Durable goods orders fell 2.1 percent in April, dragged down by declines in transportation equipment.
Orders totalled $248.4 billion, down from an adjusted $253.8 billion in March, according to a monthly report by the U.S. Commerce Department. Orders have slid two of the past three months.
Excluding transportation, orders were almost the same as the month before. Excluding defense, new orders slipped 2.5 percent.
Transportation orders totalled $85.4 billion in April, down 5.9 percent from March.
The major components within the transportation sector all fell.
Orders for commercial aircraft and parts plunged 25 percent in April to $9.2 billion while defense aircraft declined 2.4 percent to $5.46 billion. Orders for motorized vehicles and parts slid 3.4 percent to $60 billion.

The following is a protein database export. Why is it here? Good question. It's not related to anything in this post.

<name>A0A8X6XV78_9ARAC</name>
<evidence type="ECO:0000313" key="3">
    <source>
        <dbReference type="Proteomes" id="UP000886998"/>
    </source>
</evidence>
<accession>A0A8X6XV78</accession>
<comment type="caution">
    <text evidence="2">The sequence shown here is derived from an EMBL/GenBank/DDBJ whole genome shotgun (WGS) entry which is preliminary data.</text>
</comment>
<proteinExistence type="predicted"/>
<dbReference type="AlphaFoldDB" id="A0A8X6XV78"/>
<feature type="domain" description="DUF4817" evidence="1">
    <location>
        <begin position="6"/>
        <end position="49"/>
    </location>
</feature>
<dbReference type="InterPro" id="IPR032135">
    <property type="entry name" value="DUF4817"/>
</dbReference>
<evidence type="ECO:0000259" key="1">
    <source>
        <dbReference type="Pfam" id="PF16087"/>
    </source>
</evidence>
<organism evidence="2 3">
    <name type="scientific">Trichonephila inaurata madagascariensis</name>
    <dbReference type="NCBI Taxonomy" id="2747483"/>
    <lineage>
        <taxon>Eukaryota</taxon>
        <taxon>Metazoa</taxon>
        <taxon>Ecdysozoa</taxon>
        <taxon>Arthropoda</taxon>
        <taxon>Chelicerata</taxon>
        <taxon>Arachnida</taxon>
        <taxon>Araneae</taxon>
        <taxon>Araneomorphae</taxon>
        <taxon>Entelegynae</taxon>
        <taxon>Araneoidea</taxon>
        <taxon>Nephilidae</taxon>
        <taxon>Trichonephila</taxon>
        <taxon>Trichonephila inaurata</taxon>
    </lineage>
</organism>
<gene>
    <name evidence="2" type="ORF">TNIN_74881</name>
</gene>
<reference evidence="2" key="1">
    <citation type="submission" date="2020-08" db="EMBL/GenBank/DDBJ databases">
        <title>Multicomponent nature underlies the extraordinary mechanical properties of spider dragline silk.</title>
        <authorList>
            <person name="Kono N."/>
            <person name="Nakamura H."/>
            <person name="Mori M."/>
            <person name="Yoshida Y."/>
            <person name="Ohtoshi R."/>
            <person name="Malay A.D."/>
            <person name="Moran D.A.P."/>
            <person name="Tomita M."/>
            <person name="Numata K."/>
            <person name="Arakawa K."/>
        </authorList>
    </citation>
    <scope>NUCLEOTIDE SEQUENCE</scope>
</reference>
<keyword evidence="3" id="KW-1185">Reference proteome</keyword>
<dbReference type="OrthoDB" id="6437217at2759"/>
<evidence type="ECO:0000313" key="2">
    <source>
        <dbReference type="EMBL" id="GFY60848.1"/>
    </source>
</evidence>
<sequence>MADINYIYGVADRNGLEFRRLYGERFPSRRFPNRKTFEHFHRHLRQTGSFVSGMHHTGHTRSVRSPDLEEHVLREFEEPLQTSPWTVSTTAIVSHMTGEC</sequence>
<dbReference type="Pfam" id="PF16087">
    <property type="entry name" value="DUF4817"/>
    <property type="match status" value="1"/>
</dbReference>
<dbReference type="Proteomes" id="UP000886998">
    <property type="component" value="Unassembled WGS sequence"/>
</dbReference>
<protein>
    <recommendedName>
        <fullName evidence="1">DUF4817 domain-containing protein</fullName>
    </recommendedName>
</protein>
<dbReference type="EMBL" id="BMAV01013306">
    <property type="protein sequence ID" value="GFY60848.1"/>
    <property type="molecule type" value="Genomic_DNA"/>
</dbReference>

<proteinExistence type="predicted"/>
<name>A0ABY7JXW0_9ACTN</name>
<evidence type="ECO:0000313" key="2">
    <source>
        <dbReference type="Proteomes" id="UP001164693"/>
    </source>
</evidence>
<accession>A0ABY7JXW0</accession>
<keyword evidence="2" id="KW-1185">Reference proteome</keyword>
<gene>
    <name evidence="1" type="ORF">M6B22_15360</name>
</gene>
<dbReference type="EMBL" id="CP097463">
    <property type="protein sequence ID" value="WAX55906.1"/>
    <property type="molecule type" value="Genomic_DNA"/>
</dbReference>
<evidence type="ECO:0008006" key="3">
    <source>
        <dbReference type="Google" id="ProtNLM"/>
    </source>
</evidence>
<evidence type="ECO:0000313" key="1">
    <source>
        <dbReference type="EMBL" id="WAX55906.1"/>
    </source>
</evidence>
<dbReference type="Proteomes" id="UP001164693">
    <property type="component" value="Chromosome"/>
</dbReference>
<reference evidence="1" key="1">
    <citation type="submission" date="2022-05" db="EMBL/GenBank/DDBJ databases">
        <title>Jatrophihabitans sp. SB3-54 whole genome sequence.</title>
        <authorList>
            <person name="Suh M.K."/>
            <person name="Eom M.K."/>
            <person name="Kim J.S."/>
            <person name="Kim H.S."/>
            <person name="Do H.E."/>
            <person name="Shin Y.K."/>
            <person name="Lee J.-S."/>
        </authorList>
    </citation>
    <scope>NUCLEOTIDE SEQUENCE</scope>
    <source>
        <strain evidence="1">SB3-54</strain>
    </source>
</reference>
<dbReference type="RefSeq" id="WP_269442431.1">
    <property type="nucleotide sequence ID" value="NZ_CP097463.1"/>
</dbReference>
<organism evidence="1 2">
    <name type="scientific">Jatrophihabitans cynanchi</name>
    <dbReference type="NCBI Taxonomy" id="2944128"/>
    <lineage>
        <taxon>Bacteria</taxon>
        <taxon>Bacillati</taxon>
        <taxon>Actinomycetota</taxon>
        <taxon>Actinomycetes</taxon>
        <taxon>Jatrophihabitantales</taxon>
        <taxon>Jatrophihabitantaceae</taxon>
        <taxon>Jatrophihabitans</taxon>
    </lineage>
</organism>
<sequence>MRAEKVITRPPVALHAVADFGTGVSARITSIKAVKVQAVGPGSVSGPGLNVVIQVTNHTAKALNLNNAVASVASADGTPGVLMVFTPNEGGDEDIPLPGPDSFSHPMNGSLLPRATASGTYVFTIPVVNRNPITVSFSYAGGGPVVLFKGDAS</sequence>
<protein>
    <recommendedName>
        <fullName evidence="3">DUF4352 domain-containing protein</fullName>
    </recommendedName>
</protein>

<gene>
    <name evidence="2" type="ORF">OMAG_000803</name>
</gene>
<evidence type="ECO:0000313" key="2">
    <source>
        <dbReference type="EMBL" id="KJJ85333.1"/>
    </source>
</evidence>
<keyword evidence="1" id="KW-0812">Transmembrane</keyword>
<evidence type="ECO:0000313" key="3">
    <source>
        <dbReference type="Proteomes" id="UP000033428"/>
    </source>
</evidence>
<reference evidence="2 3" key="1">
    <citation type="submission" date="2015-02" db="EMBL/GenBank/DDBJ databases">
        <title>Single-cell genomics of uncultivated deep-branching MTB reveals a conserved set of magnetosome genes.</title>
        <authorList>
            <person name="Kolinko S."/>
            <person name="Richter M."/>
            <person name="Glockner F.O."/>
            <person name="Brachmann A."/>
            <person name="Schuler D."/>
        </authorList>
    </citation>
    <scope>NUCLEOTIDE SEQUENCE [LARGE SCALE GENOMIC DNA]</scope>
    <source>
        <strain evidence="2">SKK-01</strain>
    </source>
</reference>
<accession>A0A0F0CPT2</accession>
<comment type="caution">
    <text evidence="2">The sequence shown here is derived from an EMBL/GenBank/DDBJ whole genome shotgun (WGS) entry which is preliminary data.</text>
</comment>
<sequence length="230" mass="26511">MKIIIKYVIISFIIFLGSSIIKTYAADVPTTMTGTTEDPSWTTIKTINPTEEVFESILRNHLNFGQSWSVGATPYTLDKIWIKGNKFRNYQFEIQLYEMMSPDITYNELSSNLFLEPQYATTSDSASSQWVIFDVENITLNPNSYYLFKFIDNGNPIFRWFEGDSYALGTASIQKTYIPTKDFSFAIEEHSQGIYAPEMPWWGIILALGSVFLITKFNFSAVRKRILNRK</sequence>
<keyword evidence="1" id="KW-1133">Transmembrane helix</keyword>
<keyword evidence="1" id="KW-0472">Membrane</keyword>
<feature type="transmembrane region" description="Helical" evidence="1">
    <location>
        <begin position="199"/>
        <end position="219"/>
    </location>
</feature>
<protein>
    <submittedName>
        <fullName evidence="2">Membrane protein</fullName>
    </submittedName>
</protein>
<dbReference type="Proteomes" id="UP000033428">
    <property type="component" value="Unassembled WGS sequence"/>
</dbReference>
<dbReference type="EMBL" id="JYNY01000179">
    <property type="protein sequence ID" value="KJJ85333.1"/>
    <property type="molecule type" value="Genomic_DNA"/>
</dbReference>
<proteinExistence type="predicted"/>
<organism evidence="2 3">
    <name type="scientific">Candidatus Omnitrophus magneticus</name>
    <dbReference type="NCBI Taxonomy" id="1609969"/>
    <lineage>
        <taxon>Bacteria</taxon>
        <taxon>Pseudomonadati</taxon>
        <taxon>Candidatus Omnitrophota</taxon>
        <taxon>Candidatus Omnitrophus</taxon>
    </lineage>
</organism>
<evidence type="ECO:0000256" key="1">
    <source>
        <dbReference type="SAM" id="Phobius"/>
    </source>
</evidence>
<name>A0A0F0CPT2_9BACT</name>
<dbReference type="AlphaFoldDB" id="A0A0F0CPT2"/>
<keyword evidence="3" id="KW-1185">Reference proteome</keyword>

Sales Cool Off
U.S. light-vehicle deliveries are slowing after four straight years of annual sales of 17 million vehicles or more. Both General Motors Co. and Ford Motor Co. have cut jobs. The two are also ending production of sedans to concentrate on pickup trucks, sport-utility vehicles and crossovers.
Boeing Co. is dealing with the grounding of its 737 Max aircraft, which were involved in two fatal crashes that killed a combined 346 people. The company is preparing a software fix as it seeks regulatory approval to return the planes to the sky.
Among other categories for durable goods, orders for fabricated metal products rose 0.4 percent to $33.3 billion. Orders for machinery increased 0.1 percent to $32.6 billion. Orders for primary metals slid 0.8 percent to $20.9 billion.